Monday, December 27 1971
Politicards Sweeping the Nation
By Bella Stumbo
A disheveled, determined Sen. John Tunney is caught primping painstakingly before his boudoir mirrorcomb guided by a nearby portrait of John Kennedy.Tricia Nixon, overwhelmed by a mass of blonde hair and an angelic smile, has become a Playboy bunny.
Gov. Ronald Reagan, reduced to a paroxysm of uncontrollable rage, grits his teeth, clenches his fists and stomps a hippie.
Martha Mitchell is lying abed with a telephone, a martini and whimsical grin; Lyndon Johnson, looking like a toothlessly benign granny, serves up a barbequed bomb on a bun, while Sen. Edward Brooke blithely chomps watermelon and J. Edgar Hoover lecherously peeps through somebody’s window.
And so on.
But all in jest, of course.
It’s only the latest bit of slick political satire to sweep the nation, winning the hearts of harpoonery hounds everywhere, threatening even the heretofore unchallenged throne of Spiro Agnew wristwatches.
They’re called, aptly enough, Politicards. Full decks of plastic-coated, non-frayable living-color playing cards, which bear the bitingly humorous caricatures of 50 percent of the country’s most powerful or prominent political figureseverybody from a rat-faced, ermine-clad Richard Nixon (king of spades) to an evil-eyed smirking Billy Graham looming over a flock of frightened sheep (5 of clubs).
Since they went on sale nationally about two months ago, at $3.50 a deck, Politicards have been snatched up by everybody from a right-wing Orange County bookstorethe nation’s largest distributor of American Flag decalsto underground purveyors of anything that’s irreverent or anti-Establishment. (In Los Angeles, they’re on sale at most May Co. stores, as well as several smaller shops.)
Even a few of the victims themselves, or their kindred, have been buying the cards.
New York Sen. James Buckley, who’s depicted as a bland, righteous Puritan (four of clubs), reportedly bought 12 decks for Christmas gifts. And, Mamie Eisenhower’s nephew allegedly bought 24 decks for the ladies of Mamie’s bridge club to giggle over- despite the fact that grandson David Eisenhower comes off as a drooling adolescent naval officer (two of spades) who’s married to a fearsomely austere Salvation Army collector, Julie Nixon Eisenhower (three of spades).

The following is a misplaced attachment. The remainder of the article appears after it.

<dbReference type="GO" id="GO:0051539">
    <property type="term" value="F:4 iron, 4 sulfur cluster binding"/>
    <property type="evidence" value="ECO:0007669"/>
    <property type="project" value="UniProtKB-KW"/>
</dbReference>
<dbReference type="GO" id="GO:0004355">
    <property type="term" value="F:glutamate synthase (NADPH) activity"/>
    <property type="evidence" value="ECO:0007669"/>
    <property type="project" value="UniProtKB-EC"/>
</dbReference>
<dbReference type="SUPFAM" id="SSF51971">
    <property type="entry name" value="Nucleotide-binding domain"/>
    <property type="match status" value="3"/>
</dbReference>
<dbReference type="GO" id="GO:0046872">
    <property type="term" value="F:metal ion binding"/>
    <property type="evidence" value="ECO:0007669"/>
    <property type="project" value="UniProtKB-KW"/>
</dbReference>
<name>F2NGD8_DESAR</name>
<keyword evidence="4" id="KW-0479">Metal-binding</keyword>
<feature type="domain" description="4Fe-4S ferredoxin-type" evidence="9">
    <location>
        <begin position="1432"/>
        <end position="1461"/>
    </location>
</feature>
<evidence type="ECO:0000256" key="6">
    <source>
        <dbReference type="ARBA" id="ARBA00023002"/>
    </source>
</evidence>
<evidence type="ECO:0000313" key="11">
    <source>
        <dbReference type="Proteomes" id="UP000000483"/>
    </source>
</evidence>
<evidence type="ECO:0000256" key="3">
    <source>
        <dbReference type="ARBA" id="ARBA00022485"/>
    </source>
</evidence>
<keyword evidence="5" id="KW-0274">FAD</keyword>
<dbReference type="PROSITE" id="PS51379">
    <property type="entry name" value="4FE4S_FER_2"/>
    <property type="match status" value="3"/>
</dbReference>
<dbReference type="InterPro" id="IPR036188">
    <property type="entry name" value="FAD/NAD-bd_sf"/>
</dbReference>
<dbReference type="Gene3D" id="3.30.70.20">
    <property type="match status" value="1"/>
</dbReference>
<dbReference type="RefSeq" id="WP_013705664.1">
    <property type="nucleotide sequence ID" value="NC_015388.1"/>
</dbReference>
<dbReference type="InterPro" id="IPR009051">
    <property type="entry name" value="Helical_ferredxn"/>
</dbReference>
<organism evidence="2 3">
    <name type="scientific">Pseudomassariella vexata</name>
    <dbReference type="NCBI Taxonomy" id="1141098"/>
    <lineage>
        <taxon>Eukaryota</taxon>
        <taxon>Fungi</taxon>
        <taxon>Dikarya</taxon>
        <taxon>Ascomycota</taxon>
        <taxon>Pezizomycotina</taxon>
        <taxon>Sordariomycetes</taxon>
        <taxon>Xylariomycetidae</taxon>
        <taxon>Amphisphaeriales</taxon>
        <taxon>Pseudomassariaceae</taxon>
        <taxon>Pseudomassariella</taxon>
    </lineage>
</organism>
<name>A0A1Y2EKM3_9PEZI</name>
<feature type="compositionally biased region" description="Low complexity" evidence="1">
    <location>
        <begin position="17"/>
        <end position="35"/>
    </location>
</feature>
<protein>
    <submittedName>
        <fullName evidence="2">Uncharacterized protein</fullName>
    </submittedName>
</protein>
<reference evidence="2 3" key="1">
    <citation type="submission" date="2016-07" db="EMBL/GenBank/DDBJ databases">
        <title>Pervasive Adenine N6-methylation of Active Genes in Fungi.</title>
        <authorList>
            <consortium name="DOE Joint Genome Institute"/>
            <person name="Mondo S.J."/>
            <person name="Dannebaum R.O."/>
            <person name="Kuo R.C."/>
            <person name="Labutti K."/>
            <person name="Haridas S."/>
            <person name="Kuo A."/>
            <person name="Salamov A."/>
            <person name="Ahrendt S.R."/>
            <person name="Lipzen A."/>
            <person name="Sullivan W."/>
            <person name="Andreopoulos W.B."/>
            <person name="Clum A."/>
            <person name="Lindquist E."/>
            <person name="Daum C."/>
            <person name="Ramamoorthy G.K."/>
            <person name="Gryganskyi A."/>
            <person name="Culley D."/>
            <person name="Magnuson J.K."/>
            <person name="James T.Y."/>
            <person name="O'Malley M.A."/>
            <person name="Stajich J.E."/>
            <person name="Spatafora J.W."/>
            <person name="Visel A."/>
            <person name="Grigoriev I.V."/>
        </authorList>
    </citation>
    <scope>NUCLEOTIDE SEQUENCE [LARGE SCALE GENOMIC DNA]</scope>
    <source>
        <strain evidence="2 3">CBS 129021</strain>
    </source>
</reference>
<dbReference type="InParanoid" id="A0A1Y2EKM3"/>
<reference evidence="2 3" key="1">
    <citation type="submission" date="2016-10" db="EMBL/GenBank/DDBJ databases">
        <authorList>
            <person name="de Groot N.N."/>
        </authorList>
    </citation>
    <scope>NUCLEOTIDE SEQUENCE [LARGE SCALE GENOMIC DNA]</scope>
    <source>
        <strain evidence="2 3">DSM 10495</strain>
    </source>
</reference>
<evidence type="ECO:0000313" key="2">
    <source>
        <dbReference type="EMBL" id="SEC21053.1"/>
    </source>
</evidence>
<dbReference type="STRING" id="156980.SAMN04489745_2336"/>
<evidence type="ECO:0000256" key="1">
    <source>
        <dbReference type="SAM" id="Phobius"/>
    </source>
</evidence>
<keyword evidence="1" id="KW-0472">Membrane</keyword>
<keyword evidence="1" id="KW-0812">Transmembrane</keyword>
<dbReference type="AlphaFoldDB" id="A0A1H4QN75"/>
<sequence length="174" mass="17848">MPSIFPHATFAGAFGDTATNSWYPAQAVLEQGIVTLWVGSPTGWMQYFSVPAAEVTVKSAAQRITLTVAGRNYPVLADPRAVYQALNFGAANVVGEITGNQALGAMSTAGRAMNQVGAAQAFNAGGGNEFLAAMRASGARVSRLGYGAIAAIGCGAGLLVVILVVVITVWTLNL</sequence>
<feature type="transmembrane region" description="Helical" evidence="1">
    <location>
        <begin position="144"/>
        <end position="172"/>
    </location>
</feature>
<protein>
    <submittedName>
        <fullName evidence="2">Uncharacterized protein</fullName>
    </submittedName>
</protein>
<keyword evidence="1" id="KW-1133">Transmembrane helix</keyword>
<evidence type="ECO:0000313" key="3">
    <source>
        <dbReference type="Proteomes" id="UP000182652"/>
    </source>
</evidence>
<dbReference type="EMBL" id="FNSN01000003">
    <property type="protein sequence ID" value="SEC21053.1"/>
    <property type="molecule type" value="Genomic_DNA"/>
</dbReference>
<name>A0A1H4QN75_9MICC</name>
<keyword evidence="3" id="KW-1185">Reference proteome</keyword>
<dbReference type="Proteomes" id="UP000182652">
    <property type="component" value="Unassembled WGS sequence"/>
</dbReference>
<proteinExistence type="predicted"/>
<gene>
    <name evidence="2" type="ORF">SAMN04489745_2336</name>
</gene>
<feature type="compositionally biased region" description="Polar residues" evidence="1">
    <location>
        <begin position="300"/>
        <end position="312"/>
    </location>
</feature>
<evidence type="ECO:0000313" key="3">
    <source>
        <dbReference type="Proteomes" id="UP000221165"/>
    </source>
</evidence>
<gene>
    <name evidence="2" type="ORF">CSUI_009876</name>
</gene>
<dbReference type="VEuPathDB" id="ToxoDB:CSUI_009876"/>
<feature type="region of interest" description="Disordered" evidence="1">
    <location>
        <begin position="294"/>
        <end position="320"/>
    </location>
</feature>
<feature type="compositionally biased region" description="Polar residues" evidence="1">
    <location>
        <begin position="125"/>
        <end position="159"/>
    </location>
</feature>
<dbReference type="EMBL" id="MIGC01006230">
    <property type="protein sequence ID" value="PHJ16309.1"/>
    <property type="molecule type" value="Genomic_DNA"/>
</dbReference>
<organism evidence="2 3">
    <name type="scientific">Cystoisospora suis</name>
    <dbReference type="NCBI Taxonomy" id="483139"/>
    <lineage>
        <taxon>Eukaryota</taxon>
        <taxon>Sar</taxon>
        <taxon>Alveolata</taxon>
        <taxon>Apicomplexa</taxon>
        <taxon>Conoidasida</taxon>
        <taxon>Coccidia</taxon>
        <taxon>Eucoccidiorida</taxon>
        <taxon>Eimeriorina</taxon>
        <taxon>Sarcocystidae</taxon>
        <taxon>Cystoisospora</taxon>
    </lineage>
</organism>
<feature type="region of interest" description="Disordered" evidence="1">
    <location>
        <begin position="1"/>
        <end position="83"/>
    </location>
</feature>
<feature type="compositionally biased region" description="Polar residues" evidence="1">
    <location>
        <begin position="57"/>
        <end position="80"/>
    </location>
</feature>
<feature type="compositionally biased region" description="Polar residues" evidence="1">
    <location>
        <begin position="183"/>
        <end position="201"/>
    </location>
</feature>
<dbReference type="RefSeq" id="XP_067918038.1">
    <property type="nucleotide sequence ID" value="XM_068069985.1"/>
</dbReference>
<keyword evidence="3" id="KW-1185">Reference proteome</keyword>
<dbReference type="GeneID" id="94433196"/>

A ‘Who’s Who’
The quick-witted mind behind America’s latest snicker at itself is a fast-rising young talent of the caricature world named Peter Green, 26.
Sitting in the clutter of his tiny Sunset Blvd. Studio, the long-haired, mild-mannered Green describes his cards as “a sort of educational poor man’s political Who’s Who.'”
And he doesn’t think any of his caricatures are unduly harsh on their victims- not even Sen. Edward Brooke (four of clubs), whose portrayal as a watermelon-eating Uncle Tom has caused some leading department stores to refuse the cards.
“I don’t think any of the caricatures are out of context in the political game,” said Green. “All of these people, including Sen. Brooke, are used to being needled. Actually, I think the cards are, comparatively, sort of innocent and light-hearted in their approach.”
Adverse reaction to the Brooke card, he speculated, “is probably just general squeamishness because of the country’s continuing sensitivity to the entire racial issue.”
If anything, Green thinks some of his cards may be too mild. Chicago Mayor Richard Daley (10 of diamonds) stands innocently holding his suitcases, ready to take off on some new venture.
“I’ve had a lot of criticism on both of those cards for not coming down a lot harder,” said Green.
He’s also been criticized, he says, for including only six women in his deckthe three Nixons, Mrs. Mitchell, Lady Bird Johnson and Jane Fonda.
“I’m no sexist I just couldn’t come up with any other politically active women whose faces are commonly recognizable to the public.,” Green explained. “Even using Jane Fonda was stretching it some, I thought.”
In selecting personalities for the deck, Green sought figures who were not only politically prominent, but whose facial features or personality traits lent themselves readily to the art of caricature.
“Some people have faces that are just blahlike Gerald Ford (House minority leader). And Tricia Nixon. So I had to play with their personalities instead.
“For example, I’ve always thought anyone who comes on as sweet and proper as Tricia Nixon might have some secret desire to really let go somedaymaybe become a Playboy centerfold. So I made her a bunny.”
Likewise, Green depicts consumer crusader Ralph Nader as a member of the Nader’s Raiders gang, stealing a hubcap.
“Maybe he’s fulfilling some early urge to belong to a teen gang, but is turning it into a positive goal, not a negative one,” shrugged Green with an easy-going chuckle.
As much as anybody, Green is fascinated by the public’s perpetual enthusiasm for the ancient art of caricature. But he thinks the explanation is probably simple.
“In caricature, you usually put a big head on a tiny body. And you focus on certain irregular, striking features of the subject’s face. The result is that he looks funny.
“If it’s someone powerful or famous, he also loses his altitude by becoming ludicrous. And people like to laugh at those who are in society.”